Routledge has grown as a result of organic growth and acquisitions of other publishing companies and other publishers' titles by its parent company. Humanities and social sciences titles acquired by T&F from other publishers are rebranded under the Routledge imprint; the famous English publisher Fredric Warburg was a commissioning editor at Routledge during the early 20th century. Novelist Nina Stibbe, author of Love, worked at the company as a commissioning editor in the 1990s. Routledge has published many of the greatest thinkers and scholars of the last hundred years, including Adorno, Butler, Einstein, Freud, Jung, Levi-Strauss, McLuhan, Popper, Russell and Wittgenstein; the republished works of these authors have appeared as part of the Routledge Classics and Routledge Great Minds series. Competitors to the series are Verso Books' Radical Thinkers, Penguin Classics and Oxford World's Classics. Taylor and Francis closed down the Routledge print encyclopaedia division in 2006; some of its publications were: Routledge Encyclopedia of Philosophy, by Edward Craig, in 10 volumes, but now online.
Encyclopedia of Ethics, by Lawrence C. Becker and Charlotte B. Becker, in three volumes. Reference Works by Europa Publications, published by Routledge: Europa World Year Book. International Who's Who. Europ
Jeremiah Jerome Ratliff, is a former American football defensive lineman in the National Football League for the Dallas Cowboys and Chicago Bears. He played college football at Auburn University and was drafted by the Cowboys in the seventh round of the 2005 NFL Draft. Ratliff attended Lowndes High School in Valdosta and was a letterman in football and basketball, he earned All-State and honorable-mention All-USA Today honors after catching 44 passes for 701 yards and seven touchdowns as a senior. While attending Auburn University, Ratliff played for the Auburn Tigers football team from 2000 to 2004; as a freshman tight end he recorded 3 receptions for 38 yards. He was converted to defensive end as a sophomore, starting eight of 12 games and tying a career-highs with 37 tackles, two forced fumbles and a sack. Ratliff played in nine games as a junior reserve defensive end, making seven tackles, including one for a loss. After moving from defensive end to defensive tackle in his senior season, he started all 13 games and tied his career high with 37 tackles.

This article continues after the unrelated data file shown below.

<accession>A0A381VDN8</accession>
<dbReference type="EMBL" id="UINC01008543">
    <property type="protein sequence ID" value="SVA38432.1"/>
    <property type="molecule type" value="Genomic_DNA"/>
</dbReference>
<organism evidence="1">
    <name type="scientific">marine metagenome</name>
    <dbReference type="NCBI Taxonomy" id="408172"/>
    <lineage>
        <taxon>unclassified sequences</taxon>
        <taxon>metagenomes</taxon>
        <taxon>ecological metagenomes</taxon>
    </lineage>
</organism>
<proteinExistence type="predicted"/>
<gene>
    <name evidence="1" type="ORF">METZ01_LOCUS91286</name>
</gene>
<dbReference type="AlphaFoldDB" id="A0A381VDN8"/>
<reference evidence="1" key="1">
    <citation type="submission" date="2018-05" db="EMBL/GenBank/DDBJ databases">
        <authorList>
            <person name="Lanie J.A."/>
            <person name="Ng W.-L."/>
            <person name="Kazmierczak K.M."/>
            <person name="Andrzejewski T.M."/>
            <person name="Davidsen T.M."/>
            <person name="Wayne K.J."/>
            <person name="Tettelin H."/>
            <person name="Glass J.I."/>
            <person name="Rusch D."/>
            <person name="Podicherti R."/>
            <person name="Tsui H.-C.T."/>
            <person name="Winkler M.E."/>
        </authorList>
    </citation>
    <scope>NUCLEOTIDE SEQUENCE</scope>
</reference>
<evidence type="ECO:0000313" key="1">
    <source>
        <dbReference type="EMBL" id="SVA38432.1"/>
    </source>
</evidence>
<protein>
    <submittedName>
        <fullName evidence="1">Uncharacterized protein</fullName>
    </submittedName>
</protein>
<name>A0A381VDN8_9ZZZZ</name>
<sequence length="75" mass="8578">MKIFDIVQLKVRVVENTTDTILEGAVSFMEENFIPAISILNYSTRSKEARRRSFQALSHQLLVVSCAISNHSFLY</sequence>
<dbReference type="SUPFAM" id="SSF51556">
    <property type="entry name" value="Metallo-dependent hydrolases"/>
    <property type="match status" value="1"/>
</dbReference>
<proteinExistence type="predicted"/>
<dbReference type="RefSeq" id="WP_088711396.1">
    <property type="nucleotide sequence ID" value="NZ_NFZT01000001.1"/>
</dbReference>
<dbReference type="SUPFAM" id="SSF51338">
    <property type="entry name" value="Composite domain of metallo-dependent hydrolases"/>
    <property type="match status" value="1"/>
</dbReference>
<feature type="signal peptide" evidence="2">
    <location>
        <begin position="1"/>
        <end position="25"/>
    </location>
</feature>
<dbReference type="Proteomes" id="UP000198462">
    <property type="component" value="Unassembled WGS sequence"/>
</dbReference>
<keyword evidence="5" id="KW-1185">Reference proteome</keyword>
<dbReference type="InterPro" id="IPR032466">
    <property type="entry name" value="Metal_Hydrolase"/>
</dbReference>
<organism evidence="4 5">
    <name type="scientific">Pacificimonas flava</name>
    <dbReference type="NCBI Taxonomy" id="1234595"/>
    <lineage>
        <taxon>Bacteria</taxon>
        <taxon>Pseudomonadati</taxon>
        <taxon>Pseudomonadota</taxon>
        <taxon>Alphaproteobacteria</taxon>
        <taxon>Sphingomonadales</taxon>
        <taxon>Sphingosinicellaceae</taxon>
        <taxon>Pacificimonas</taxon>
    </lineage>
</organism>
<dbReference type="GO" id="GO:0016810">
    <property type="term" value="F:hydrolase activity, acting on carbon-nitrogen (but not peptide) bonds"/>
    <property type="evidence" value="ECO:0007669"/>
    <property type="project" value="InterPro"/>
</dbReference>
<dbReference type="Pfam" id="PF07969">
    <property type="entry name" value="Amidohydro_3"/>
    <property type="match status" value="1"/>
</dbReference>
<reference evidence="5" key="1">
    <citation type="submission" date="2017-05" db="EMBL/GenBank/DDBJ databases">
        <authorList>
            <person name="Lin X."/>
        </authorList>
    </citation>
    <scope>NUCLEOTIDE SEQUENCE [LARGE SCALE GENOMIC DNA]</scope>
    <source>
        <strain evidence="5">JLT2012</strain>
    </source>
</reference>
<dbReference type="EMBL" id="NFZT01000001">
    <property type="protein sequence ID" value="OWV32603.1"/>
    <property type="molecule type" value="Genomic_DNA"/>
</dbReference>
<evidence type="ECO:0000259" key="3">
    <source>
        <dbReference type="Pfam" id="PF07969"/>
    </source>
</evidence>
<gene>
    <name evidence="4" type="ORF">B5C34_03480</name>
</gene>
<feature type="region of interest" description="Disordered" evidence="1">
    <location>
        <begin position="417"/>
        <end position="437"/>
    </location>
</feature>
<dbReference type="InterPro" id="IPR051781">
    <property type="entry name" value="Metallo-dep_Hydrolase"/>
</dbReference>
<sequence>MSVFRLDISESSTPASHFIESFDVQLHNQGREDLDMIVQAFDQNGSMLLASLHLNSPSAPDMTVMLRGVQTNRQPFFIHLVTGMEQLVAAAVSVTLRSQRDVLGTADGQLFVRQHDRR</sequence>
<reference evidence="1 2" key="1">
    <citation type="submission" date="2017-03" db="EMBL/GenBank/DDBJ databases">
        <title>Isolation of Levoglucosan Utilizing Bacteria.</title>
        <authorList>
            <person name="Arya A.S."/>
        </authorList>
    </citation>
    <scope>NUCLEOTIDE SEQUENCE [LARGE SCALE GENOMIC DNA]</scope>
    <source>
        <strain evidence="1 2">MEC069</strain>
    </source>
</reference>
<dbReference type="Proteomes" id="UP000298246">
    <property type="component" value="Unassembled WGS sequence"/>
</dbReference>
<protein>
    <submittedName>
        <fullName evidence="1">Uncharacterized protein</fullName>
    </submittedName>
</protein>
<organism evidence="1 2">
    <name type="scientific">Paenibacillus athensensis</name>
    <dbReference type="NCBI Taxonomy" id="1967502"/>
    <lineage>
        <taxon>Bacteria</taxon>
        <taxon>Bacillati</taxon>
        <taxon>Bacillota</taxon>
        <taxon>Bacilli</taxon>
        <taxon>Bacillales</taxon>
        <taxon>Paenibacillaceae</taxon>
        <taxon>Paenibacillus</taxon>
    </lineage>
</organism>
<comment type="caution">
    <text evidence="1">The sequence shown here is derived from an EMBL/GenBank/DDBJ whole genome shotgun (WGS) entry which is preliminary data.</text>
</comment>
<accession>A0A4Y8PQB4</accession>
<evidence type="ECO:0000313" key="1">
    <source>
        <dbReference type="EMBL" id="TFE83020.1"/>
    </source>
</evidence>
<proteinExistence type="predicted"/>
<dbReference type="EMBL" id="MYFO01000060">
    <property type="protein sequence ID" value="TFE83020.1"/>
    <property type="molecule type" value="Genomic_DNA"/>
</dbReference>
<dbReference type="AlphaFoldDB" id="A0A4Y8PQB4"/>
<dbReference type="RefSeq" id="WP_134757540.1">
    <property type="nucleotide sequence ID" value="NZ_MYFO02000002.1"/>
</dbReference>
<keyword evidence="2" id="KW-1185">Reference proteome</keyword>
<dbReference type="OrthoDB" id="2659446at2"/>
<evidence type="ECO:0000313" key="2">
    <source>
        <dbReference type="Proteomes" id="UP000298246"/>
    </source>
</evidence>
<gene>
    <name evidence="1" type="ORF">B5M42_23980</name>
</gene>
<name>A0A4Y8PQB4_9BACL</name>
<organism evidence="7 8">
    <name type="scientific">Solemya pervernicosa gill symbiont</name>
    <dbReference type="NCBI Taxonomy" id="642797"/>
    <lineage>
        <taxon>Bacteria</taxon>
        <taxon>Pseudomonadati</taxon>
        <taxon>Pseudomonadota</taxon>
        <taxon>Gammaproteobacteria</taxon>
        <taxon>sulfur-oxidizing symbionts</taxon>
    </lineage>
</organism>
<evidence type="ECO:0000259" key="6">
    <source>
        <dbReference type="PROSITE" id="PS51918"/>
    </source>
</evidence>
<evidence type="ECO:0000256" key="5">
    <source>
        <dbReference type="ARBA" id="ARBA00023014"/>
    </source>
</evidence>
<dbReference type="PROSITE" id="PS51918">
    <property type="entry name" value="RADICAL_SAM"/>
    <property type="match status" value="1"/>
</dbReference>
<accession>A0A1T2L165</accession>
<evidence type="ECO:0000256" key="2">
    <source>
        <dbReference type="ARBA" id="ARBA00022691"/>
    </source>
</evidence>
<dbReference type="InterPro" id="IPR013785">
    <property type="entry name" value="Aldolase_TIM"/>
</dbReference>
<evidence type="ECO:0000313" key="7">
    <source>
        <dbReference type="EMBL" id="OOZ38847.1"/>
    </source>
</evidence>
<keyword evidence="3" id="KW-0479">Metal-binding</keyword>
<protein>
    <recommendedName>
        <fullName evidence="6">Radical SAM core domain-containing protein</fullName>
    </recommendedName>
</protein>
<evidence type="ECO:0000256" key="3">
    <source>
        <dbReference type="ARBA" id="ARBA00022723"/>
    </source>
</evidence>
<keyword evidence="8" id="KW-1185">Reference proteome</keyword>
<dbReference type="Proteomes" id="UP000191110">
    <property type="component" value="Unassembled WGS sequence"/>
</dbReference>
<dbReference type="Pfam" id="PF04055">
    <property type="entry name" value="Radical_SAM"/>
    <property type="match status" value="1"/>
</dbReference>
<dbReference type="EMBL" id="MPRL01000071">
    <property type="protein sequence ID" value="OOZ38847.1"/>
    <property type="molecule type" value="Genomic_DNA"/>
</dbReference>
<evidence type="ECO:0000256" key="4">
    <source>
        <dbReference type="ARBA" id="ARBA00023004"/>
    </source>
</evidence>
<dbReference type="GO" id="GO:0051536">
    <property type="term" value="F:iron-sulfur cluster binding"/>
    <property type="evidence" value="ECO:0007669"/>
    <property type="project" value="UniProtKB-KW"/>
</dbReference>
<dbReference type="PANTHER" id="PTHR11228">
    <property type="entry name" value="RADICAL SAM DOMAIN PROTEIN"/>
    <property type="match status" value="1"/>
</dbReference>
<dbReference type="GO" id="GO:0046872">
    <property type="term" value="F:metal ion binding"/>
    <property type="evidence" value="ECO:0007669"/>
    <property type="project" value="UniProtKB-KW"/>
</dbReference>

He made four tackles for a loss and a sack. He tied a single game career high with seven tackles at Auburn to earn SEC Defensive Lineman of the Week honors, he helped the Tigers win the Southeastern conference Championship and finish 13-0 by defeating Virginia Tech in the Sugar Bowl, in which he made three tackles. Auburn finished in 2004 second behind USC in the final Associated Press poll. Regarded as an undersized defensive tackle, he dropped in the 2005 NFL Draft until he was selected in the seventh round by the Dallas Cowboys, who were looking to play him at defensive end in their new 3-4 defense. Ratliff # 90 shared a sack with linebacker Scott Shanle, he made his first start the next week against the Philadelphia Eagles when the Cowboys opened in their nickel package. He was placed on injured reserve on November 1. In 2006, he played 15 games as part of the defensive line rotation, his quickness and relentless drive allowed him to tie for the team lead with seven quarterback pressures. He led the team in fumble recoveries, which tied for second in the NFL.
He became the starting nose tackle following an injury to Jason Ferguson early in the 2007 season and although he was seen as an undersized player for the position, he started to dominate opposing offensive linemen. He was signed to a $20.5 million, five-year contract extension on December 14, 2007, to stay with the Cowboys through the 2012 season. The deal included an $8 million signing bonus; that year, he received the team's Ed Block Courage Award recipient. In 2008, although he faced constant double teams, he had his best statistical year, recording career highs with 51 tackles and 7.5 sacks, receiving his first Pro Bowl invitation and establishing him as one of the league’s best 3-4 nose tackles, for his solid performance that season he was named to the Pro Football Writers Association's All-NFC Team. The next year, he was considered one of the dominant players in the league, earning All-Pro honors, after registering 40 tackles and 6 sacks. By 2011 he signed a new contract extension worth $40 million to play through the 2017 season, but there were worries that his size and style of play could shorten his career.